I braced myself, and stretched out my hand. I felt a tingle when my fingers brushed the envelope. Then I jostled the ivory disk onto the table, and took a good look.
The yellowed disk probably came from a whale bone or an elephant tusk. Back in the 1800s, such things were legal. Sailors have been making elaborate carvings to while away the time almost since the first ships left sight of land. Some of the pieces are in museums. Modern scrimshaw artists work from materials that don’t come from endangered animals, and a slew of government agencies take a dim view of people harming protected species to make jewelry.
This particular piece looked very old. I was betting it was ivory from the rich patina. It might have been a button for a cloak, or even a pin. The carving was neatly done, and ink had been rubbed into the cuts so that the design stood out in contrast. “It looks like a very embellished ‘W’,” I said.
Teag nodded. “That would make sense. My friend said he was over at the Wellright plantation.”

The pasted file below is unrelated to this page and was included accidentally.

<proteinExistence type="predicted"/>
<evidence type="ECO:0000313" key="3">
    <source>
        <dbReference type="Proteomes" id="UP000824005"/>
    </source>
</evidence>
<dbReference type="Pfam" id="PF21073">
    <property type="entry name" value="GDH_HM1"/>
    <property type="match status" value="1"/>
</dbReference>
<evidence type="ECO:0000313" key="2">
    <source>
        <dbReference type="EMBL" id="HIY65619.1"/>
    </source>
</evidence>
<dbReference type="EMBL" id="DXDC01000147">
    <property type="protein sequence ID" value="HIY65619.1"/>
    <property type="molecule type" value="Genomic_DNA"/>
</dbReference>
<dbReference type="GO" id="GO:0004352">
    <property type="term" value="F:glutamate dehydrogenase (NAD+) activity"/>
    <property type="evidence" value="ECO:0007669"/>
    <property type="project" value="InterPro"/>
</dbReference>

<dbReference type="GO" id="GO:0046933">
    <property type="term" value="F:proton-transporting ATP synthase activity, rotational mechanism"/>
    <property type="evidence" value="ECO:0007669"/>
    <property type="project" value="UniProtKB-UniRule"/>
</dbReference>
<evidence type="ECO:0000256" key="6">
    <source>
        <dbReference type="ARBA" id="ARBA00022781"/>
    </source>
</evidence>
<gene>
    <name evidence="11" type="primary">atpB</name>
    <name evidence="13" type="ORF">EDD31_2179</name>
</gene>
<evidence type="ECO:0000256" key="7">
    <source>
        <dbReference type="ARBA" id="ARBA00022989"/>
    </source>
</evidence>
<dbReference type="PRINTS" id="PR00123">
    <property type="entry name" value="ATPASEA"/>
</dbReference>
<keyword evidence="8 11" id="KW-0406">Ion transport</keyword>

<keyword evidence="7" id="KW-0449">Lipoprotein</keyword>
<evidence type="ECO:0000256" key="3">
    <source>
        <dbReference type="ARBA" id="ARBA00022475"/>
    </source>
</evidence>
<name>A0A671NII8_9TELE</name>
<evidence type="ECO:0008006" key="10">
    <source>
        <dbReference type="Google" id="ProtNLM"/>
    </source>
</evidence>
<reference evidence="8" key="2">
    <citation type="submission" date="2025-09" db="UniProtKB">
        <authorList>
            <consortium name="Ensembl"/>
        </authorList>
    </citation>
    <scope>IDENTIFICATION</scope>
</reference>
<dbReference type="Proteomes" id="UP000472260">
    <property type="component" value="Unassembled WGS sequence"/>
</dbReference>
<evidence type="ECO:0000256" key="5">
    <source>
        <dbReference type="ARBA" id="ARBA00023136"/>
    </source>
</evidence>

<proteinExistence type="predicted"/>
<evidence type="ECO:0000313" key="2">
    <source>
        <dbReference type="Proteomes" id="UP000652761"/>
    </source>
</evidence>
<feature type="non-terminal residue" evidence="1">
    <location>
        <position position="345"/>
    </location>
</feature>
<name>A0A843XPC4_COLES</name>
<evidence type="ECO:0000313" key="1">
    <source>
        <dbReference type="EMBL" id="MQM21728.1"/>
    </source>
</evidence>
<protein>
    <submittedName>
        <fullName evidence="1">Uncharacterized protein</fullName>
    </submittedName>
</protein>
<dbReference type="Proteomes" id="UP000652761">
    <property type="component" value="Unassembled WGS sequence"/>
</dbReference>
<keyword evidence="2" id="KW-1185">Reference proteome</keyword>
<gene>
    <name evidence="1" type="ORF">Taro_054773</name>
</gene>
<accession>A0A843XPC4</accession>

I glanced at him. “The Wellright place isn’t abandoned.”
“You’re thinking of the ‘new’ mansion—the one built in the 1850s, just before the Civil War,” Teag said. “Ninja explored the old mansion—not much left now except the foundation and some old cellars. Burned down in the late 1840s. Lots of places did back then, with all the candles and lamps and cooking on open hearths.”
I had friends over at the Historical Archive and at the Lowcountry Museum. Once I’d handled the disk, I decided to do some digging on the Wellrights’ history. “Here goes,” I said, and closed my hand over the ivory disk.
I saw the scene through the eyes of the person who had worn the disk. She—I was certain the person was female—was running through the woods, in fear for her life. It was dark, and the branches tore at her clothing. My heart thudded in terror. I didn’t know what was chasing me through the darkness, but I was sure that if it caught me, I would die.
Looking through the eyes of the ivory disk’s owner, I could see glimpses of moonlight breaking through the thick canopy of trees. The path ahead was shadowed, and I kept stumbling on the uneven ground. I knew that whatever was behind me was getting closer. I was crashing through the underbrush. It moved noiselessly. It was faster than I was, but I knew the forest. I kept running, barefoot now since I had kicked off my shoes long ago. Sweat ran down my face. I gasped for breath. If I could make it to the edge of the forest, I might find help. I ran until I glimpsed a clearing with a well and a half-circle of tall trees. Almost there.
Behind me, I heard a growl, then something ripped the cloak from my shoulders—